The Berlin x Downtime event is getting closer and closer. The event will be hosted on the 24th of October and we can already announce that John Smeets from Boels, Laura Tönnies from corrux and Vincent Koch from klarx will be speaking at the event. It is going to be a great event where will discuss the implications of downtime, the digitization of the construction industry, efficiency and collaboration.  If you would like to join our event in Berlin, you can still reserve a seat

This month I have found some great reads about digitalization, IoT applications in construction and how to communicate uncovered data in a way that everyone understands. It is important that companies wanting to digitize have the core business in mind when attempting to digitize. Communicating data effectively is also a critical point in becoming a digital company. While those who work with data every day will understand large amounts of data, many will not understand the severity of it. This is why I have chosen an article from HBR about communicating the true meaning of data. Finally, we will take a look at the applications of IoT in the construction industry. While I am sure that there are already many well-known applications it is always interesting to read more about the possible uses of technology in the industry. This has also lead me to this month's key questions to consider: 

  • Beyond the uses of technology that we see in construction today, which other uses of IoT would be valuable in the construction process? 
  • Are you implementing your digital practices in day-to-day functions to familiarize your team with new technologies? 
  • How would you relate data to some aspect of daily life that would communicate the importance of new-found data to someone who does not work with data on a daily basis?

AUTONOMOUS VEHICLES AND UAVs "IoT Applications in Construction"

Application of IoT in construction is giving every stakeholder in the construction process the ability to understand exactly what is happening at any given time. Many companies in the industry are motivated to find new solutions by low productivity, inflated budgets, delays and increased competition. We have already started to see the application of IoT in construction such as the automation of service scheduling or the ordering of new materials and spareparts. We have also seen many examples of fuel and power monitoring to improve maintenance. And being able to track machines to reduce theft has also been a large motivator for many in the industry to adopt new technologies. There are also applications which are not as popular yet. Such as the adoption of autonomous vehicles or UAVs (unmanned aerial vehicles). Wearables, using AR, VR and MR, are also becoming increasingly important. This technology will allow users to see wiring behind a wall so that they can make educated decisions on how to deconstruct it, or drill holes in it. IoT will also allow for BIM optimization, where 4D models will lead to better monitoring of the building process. These applications of technology will not result in the loss of human jobs. Instead, it will lead to better working life and increased safety for those who work in the construction industry.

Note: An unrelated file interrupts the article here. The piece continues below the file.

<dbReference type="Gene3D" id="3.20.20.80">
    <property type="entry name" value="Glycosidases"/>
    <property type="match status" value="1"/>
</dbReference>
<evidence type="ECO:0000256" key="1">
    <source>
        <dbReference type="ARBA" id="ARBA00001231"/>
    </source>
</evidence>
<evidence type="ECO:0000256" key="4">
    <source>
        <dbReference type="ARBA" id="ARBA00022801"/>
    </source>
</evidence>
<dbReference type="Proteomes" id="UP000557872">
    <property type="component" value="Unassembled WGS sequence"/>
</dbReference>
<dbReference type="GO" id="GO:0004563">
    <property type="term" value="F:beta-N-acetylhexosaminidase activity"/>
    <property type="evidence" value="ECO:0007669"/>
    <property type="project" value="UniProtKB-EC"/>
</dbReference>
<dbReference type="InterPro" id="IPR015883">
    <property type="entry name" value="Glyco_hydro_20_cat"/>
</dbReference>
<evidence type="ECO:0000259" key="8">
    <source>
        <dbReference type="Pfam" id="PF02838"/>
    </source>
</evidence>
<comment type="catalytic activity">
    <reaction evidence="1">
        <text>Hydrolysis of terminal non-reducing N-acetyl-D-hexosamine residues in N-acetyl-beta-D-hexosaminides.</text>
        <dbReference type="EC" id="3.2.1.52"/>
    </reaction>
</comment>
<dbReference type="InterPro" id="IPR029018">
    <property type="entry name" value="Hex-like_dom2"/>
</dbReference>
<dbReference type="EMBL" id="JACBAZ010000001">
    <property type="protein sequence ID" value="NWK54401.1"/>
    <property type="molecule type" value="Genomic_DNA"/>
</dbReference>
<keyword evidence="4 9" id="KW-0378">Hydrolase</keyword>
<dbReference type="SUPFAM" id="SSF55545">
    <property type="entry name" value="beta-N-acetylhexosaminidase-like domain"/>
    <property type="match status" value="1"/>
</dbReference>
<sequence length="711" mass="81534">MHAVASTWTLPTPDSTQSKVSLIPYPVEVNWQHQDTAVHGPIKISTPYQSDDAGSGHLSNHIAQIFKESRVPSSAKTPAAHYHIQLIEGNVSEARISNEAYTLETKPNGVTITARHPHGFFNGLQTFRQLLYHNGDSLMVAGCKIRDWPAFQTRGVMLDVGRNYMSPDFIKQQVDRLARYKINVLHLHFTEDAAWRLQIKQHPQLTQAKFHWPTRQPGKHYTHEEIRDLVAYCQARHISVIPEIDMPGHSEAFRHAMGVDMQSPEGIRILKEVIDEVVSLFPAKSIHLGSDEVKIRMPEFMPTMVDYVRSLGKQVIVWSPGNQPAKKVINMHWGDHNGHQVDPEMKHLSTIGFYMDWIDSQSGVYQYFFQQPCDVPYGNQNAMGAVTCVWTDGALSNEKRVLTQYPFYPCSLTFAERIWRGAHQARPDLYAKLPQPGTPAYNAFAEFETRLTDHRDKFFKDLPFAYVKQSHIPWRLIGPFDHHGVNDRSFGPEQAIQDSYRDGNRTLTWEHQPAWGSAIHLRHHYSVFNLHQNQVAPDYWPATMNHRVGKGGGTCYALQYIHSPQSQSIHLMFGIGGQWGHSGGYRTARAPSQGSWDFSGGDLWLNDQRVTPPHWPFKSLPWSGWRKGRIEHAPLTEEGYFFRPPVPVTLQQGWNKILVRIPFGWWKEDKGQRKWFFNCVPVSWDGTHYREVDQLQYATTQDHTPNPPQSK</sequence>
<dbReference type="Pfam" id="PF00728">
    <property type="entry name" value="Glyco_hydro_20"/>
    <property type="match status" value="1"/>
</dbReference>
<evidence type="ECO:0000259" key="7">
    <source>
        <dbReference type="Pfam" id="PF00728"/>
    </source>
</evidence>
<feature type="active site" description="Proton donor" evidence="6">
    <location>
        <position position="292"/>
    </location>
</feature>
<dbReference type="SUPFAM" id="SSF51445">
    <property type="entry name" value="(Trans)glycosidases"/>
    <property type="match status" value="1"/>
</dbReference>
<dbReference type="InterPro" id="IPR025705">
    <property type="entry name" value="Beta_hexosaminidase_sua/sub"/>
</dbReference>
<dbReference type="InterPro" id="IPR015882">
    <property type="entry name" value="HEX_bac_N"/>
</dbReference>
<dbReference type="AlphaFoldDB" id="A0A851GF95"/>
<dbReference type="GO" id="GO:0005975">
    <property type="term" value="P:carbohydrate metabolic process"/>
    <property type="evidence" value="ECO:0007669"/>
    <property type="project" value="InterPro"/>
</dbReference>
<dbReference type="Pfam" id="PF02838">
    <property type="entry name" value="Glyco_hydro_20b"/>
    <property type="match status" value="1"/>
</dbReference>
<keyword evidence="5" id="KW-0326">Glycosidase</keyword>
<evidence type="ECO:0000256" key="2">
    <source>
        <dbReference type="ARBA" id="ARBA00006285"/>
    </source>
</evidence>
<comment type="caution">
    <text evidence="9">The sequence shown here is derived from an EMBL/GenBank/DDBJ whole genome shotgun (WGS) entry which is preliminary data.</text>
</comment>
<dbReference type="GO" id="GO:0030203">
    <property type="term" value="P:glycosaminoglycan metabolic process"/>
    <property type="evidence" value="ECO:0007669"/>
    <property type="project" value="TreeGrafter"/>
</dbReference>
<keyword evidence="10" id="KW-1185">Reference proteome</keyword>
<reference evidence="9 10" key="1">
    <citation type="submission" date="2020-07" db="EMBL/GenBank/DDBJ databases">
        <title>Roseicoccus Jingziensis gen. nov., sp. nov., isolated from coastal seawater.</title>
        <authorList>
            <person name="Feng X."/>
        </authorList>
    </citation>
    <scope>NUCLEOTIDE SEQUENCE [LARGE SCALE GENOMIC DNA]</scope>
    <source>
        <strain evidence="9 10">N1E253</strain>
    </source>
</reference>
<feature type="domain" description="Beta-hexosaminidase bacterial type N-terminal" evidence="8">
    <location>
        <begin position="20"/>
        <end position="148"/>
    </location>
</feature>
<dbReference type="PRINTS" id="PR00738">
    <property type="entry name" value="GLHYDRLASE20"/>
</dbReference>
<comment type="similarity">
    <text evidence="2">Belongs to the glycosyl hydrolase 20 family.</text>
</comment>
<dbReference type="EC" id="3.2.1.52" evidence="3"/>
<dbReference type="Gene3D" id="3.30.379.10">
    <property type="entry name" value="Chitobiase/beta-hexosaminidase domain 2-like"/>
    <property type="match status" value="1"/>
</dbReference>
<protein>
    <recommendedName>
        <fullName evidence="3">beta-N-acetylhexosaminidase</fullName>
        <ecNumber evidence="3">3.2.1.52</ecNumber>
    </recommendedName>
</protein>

McKinsey: "Mastering the duality of digital: How companies withstand disruption"

Companies are always looking to digitize their business to make sure that they do not lag their competition. However, many companies are not sure how to digitize leading to many failures. In order to successfully transform, companies need to innovate, but they also need to digitize their core business. Being able to innovate new areas of business while digitizing core business leads to higher success rate of digitization. A key component of a successful digitization is strong IT capabilities. This will make digitization much easier and allow companies to implement digital technologies in day-to-day functions. Developing familiarity with the technology means that managers, as well as employees will be able to develop their own skills through the process of digitization. 


Harvard Business Review: "3 Ways to Help People Understand What Your Data Means"

 Making sure that everyone in your business understands the importance of new-found data is critical for your company’s success. One way of doing this is by giving relatable meaning to your data. This can be done through relatable size, time, or something that is relatable to your audience. The authors of this article use Jeff Bezos as an example, he is the richest man in the world with $114 billion. We as readers understand that this is a lot of money. However, in the article they state that Jeff Bezos would be able to buy every homeless person in America a home, and still have $19.2 billion left. This is a way of quantifying how much money he has. They also use examples of relatable time and size. Although this is a very basic example, it can be used to quantify or visualize the importance of any data that you would like to communicate with others. 

If you would like to take a look at past x Downtime events you can check out event highlights here. You can check out upcoming events as well as videos or an archive of past newsletters.
Through collaboration and partnerships we can get closer to our goal of eliminating downtime by 2025. 

If you have any great reads, please share them with me at:

- Søren Brogaard Jensen, CCO Trackunit

Gasvaerksvej  24
DK-9000 Aalborg

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